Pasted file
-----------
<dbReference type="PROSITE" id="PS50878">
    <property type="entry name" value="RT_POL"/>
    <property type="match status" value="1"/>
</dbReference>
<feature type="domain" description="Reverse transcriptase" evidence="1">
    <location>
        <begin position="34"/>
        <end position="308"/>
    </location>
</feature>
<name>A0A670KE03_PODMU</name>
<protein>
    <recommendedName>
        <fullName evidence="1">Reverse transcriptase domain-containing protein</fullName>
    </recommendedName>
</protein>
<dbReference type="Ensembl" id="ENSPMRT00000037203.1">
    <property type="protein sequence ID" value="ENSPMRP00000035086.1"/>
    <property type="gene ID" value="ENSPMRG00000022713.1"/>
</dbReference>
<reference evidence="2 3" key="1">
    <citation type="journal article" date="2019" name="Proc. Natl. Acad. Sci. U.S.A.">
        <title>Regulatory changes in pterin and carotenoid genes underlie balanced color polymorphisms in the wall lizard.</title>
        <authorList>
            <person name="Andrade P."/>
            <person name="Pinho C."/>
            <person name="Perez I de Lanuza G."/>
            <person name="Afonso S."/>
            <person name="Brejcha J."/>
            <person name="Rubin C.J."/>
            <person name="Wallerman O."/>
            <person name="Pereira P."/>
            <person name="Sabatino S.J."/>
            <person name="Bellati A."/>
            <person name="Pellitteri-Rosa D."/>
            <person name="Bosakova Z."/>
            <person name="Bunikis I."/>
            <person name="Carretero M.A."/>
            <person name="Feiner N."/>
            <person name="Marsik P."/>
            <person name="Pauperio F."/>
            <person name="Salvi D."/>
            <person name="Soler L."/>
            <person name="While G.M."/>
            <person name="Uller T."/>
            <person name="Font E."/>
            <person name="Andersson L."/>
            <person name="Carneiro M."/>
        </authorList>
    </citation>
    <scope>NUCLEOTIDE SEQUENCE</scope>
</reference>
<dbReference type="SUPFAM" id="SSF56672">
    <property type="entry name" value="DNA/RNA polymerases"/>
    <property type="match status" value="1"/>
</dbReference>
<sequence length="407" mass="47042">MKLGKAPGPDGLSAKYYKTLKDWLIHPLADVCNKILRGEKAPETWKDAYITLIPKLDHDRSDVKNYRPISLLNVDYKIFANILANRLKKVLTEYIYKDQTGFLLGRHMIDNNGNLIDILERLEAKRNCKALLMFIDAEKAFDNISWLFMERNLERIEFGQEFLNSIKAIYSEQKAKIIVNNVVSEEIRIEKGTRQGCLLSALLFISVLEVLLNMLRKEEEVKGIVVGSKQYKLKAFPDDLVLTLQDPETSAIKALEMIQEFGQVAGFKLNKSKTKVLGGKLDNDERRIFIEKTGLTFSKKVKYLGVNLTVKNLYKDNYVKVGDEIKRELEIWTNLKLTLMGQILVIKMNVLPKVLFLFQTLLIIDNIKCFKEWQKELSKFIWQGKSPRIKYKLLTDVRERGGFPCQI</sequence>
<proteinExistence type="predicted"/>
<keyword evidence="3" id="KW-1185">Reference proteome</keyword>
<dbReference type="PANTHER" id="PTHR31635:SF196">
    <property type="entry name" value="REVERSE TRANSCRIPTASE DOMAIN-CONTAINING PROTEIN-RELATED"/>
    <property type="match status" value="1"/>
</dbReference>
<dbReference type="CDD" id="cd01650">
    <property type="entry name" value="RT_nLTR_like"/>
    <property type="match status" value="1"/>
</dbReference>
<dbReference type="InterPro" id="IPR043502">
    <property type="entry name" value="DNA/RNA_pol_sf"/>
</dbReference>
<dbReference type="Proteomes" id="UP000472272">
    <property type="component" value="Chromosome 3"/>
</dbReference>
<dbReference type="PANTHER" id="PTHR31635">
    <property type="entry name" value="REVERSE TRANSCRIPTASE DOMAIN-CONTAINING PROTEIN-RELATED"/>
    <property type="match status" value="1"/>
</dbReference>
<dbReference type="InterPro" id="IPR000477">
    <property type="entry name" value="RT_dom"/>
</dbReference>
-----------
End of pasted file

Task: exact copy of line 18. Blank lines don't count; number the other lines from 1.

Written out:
    <property type="protein sequence ID" value="ENSPMRP00000035086.1"/>